In part two of the great recall list, we look at various items targeted towards parents and children, such as toys, strollers, cots, carriers, rattles, bottles, and kids pyjamas.
- How many of these recalled household items do you still own?
- Dangerous toys to not buy your child this Christmas
- Warning issued over teddy bear choking risk
Below is a selection of recalled items we think are most relevant to consumers (part one looked at a selection of common household items). Of course, it goes without saying that this is by no means an exhaustive list - for that you need to be looking at the government's official website.
As the second most commonly recalled category in the last three years, it's no surprise that more than 50 toys and novelty items have been recalled in the last five years. Approximately half of these are from dollar/discount stores like Lotsa Goodies and 123 Mart (no longer trading), but plenty of more reputable retailers like Farmers, Trade Aid, and Smiggle make appearances as well.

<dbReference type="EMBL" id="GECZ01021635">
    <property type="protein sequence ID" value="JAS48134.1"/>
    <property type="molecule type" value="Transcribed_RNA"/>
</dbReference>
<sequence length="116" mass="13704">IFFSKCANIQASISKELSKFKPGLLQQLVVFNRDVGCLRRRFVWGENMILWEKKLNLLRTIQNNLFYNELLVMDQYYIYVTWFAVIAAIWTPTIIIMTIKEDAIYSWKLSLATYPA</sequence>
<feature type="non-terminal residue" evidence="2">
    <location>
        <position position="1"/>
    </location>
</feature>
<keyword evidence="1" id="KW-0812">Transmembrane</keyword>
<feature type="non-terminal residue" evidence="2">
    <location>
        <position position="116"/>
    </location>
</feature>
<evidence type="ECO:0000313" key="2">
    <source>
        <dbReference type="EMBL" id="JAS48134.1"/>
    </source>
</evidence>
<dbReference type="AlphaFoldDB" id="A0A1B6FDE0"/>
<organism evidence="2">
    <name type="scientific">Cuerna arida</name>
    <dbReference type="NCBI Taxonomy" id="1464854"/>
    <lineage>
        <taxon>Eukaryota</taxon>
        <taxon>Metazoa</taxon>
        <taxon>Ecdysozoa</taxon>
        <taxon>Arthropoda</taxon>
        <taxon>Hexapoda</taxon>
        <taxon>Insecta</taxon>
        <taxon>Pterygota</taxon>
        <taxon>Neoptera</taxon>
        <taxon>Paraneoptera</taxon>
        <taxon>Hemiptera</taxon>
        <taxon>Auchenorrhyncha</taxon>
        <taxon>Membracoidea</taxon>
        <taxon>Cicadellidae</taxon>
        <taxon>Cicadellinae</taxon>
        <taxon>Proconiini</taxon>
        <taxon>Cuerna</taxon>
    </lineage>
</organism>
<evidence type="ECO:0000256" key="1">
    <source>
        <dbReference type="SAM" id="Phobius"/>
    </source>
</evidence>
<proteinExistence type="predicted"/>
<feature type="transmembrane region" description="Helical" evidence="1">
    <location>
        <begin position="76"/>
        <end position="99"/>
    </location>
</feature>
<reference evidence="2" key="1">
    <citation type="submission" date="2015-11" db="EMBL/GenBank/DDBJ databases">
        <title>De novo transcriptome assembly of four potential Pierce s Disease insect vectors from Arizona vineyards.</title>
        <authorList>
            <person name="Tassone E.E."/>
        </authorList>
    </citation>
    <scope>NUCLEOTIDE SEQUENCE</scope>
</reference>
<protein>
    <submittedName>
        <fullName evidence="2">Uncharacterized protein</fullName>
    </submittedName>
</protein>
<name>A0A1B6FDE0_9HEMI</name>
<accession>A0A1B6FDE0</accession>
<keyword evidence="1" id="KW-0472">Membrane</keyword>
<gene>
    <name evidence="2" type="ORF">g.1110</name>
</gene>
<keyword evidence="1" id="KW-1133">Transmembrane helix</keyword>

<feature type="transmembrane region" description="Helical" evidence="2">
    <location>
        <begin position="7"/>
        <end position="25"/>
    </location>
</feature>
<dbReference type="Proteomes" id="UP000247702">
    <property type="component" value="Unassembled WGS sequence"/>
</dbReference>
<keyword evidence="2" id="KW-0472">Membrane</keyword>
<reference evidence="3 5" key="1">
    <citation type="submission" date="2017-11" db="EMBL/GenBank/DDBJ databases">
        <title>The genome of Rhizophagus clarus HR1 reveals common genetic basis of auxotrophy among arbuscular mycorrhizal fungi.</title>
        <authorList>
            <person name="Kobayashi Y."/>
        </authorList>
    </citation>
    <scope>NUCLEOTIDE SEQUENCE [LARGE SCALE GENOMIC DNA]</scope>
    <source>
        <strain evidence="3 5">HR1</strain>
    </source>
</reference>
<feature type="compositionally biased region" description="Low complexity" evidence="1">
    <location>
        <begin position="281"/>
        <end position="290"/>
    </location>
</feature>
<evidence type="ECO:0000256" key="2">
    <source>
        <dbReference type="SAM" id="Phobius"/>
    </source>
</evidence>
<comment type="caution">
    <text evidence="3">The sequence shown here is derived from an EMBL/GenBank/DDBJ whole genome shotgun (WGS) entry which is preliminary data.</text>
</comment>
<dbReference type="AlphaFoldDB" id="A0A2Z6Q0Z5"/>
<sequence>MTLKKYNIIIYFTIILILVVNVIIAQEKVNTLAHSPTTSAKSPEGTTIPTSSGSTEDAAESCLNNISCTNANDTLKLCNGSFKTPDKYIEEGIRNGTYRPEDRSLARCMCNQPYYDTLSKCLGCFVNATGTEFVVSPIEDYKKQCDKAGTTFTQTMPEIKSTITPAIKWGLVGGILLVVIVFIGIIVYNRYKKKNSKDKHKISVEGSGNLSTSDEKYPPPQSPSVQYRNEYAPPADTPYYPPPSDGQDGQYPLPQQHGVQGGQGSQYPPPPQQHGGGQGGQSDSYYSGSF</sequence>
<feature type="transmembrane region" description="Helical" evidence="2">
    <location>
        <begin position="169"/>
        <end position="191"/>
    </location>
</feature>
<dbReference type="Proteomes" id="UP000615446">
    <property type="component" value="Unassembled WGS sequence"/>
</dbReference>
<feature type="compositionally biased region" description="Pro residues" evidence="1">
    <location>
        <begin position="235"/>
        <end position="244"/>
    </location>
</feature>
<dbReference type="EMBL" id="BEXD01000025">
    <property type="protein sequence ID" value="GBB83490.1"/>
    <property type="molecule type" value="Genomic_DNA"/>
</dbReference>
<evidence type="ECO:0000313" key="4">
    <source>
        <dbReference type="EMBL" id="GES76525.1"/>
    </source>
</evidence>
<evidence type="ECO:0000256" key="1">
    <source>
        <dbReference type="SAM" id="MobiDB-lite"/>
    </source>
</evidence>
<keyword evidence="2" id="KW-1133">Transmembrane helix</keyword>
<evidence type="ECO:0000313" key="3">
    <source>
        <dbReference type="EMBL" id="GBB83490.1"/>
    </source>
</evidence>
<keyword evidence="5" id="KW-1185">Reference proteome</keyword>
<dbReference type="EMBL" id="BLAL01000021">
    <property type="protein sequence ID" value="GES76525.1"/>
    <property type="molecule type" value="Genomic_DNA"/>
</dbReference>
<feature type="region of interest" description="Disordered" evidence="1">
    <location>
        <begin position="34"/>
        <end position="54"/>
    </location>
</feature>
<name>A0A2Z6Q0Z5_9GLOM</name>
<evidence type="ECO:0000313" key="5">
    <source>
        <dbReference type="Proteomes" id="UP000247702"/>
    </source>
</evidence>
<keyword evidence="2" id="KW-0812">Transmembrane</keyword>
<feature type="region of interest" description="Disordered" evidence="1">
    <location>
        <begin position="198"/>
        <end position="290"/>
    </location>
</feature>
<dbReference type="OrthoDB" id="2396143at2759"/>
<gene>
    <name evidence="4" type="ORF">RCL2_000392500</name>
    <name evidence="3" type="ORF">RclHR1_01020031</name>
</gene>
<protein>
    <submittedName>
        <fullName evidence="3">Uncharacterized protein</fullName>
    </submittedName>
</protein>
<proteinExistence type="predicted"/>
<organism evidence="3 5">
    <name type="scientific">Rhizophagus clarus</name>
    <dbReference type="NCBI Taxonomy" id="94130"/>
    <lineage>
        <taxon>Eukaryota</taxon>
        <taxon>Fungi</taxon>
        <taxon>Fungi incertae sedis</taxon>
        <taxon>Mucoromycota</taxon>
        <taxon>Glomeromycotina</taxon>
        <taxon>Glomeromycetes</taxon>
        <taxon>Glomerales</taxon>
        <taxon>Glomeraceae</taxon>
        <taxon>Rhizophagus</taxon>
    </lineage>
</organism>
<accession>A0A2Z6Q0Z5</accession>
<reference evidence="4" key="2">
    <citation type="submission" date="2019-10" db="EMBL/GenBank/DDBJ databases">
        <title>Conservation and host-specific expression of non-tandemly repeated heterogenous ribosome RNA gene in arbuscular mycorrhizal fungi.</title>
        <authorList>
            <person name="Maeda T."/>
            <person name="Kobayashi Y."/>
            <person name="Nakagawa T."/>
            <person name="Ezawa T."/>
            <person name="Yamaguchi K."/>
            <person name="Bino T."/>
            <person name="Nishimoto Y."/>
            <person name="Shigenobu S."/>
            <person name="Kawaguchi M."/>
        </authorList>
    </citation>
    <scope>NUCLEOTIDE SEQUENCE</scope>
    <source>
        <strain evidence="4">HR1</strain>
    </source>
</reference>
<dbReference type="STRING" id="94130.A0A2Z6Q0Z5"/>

Also: choking hazard, choking hazard, unsafe levels of lead, choking hazard.
At least 17 recalls have been made for nursery-related items (includes pacifiers, toy boxes etc.) since 2013.
Baby carriers, strollers, capsules & car seats
At least 16 recalls have been issued for travel-related products for kids and infants. Cars seats prove to be the most problematic with seven recalls in the last four years while strollers come second with four.
Kids & infant clothing
Choking hazard, insufficient labelling and carcinogenic properties are the three main reasons for recalling children's clothing, especially when it comes to sleepwear.
Includes outdoor playground items like swings and slides, and sporting goods like kayaks, scooters, and safety helmets.
If it's got batteries, it's probably a choking hazard.
Jihee Junn is a staff writer for The Spinoff